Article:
Identification and Management of COVID-19 Related Child and Adolescent Mental Health Problems: A Multi-Tier Intervention Model
- Child and Adolescent Psychiatry Unit, Kanti Children's Hospital, Kathmandu, Nepal
Nepal is a low and medium-income country (LMIC), situated in South-east Asia, with a population of 29 million, of which, 40–50% are children and adolescents. The Coronavirus Disease 2019 (COVID-19) pandemic has affected the lives of people around the world, including Nepal. The child and adolescent mental health (CAMH) needs and services in Nepal have a significant gap. CAMH in Nepal suffers from lack of specialized training in this field as well as scarcity of human resources and services. There is only one full-time child and adolescent psychiatry (CAP) out-patient clinic in the country. Some recent activities have focused on CAMH in Nepal but the COVID-19 pandemic has produced new challenges. Access to mental health services for children and adolescents (C&A) across Nepal has been adversely affected. Factors such as closure of schools, confinement at home, lockdown, transportation problems, uncertainty, loss of usual routine and fear of infection have affected the mental health of C&A. This has highlighted a need to build capacity of available local human resources, enhance community support, teach measures of coping with stress and improve CAMH service delivery by strengthening the referral system, but these have to be addressed overcoming problems of travel restrictions and limited resources. To address these needs, online platform can be a suitable approach. With this view, a multi-tier CAMH intervention model was developed, which utilizes online platform for training mental health professionals across Nepal, who would then facilitate sessions for C&A, teachers, parents and caregivers; and link them to CAMH services locally, and remotely through teleconsultation. This started as a pilot from June 2020 and will continue till end of February 2021, with the aim to reach 40,000 C&A, parents, teachers and caregivers. As of Nov 2020, this model has been used to successfully conduct 1,415 sessions, with 28,597 population reached. Among them, 16,571 are C&A and 12,026 are parents, teachers and caregivers, across all 7 provinces of Nepal. In this paper, the multi-tier intervention to address the COVID-19 related CAMH problems has been discussed as a feasible framework for resource limited settings and LMICs like Nepal.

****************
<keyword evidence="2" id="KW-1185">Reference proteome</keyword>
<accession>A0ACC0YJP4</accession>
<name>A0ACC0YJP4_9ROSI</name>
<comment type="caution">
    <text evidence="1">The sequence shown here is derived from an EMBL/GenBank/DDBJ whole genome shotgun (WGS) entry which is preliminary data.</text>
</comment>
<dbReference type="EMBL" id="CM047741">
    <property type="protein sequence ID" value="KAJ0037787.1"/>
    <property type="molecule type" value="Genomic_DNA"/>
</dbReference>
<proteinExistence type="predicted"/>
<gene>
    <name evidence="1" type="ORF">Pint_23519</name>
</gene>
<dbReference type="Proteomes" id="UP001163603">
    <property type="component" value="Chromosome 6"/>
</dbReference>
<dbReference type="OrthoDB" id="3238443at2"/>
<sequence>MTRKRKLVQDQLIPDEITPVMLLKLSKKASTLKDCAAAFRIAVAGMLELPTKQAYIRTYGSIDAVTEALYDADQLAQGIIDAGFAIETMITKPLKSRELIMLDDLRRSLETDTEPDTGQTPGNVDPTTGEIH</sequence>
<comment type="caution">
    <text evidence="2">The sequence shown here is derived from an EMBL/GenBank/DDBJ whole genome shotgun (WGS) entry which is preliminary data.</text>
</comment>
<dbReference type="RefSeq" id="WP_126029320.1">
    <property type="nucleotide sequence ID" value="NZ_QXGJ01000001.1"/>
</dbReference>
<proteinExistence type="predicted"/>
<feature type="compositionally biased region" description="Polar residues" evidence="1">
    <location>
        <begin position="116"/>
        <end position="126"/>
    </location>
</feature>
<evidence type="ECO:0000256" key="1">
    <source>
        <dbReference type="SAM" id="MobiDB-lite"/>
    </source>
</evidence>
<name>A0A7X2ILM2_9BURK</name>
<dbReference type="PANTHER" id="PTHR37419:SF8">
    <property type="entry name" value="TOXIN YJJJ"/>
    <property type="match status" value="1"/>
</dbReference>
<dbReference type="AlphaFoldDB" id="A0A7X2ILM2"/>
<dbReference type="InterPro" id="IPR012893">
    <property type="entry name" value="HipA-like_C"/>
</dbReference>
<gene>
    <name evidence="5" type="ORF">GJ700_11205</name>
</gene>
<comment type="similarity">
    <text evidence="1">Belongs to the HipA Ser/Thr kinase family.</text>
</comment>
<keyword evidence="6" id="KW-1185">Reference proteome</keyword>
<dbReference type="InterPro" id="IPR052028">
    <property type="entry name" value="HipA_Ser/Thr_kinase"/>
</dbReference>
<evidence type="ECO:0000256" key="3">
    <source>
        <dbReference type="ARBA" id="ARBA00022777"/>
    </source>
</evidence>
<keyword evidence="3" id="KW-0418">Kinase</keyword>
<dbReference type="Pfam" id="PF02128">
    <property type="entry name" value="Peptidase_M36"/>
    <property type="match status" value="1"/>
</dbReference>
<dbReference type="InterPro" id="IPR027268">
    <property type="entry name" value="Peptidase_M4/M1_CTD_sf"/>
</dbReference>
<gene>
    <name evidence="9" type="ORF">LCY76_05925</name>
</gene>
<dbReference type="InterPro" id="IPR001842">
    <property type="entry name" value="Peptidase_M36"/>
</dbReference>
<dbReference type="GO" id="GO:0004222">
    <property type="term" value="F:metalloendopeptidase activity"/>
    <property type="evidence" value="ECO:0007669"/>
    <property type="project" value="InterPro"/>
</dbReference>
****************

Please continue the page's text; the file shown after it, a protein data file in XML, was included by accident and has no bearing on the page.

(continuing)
Nepal is one of the low and middle-income countries (LMICs), situated in South-east Asia, between India and China, with a population of around 29 million. Children and adolescents (C&A) make up 40–50% of Nepal's population, 87% of which live in rural settings (1). With <5% of the national budget spent on health, and only 1% of the national health budget allocated to mental health, investment in child and adolescent mental health (CAMH) remains scarce in Nepal (2). The country's C&A health programme largely focuses on management of diarrhoeal diseases, malnutrition, malaria, respiratory illness, and adolescent reproductive health. There is only one full-time child and adolescent psychiatry (CAP) service provider available in the country, as part of the out-patient department (OPD) of Kanti Children's Hospital (KCH), situated in the capital city Kathmandu, established in 2015 after the major earthquake in Nepal (3). This CAP OPD provides CAMH services to C&A from all parts of Nepal and has been the focal point of CAMH services for Nepal.
In December 2019, the Ministry of Health and Population (MoHP) endorsed and disseminated the “Child and Adolescent Mental Health Training Manual for Doctors, Nurses and Paramedical Professionals,” as module 3 of community mental health care package (4). This was developed in collaboration with the CAP team at KCH and United Nations Children's Fund (UNICEF), under the leadership of MoHP, Government of Nepal. This CAMH module is a 5-day on-site training of doctors and paramedical professionals across Nepal. The roll-out of this training aims to build capacity of medical and paramedical professionals to improve task-shifting, early identification, local intervention and referral of CAMH problems. However, implementation of this CAMH training was put on hold due to the COVID-19 pandemic.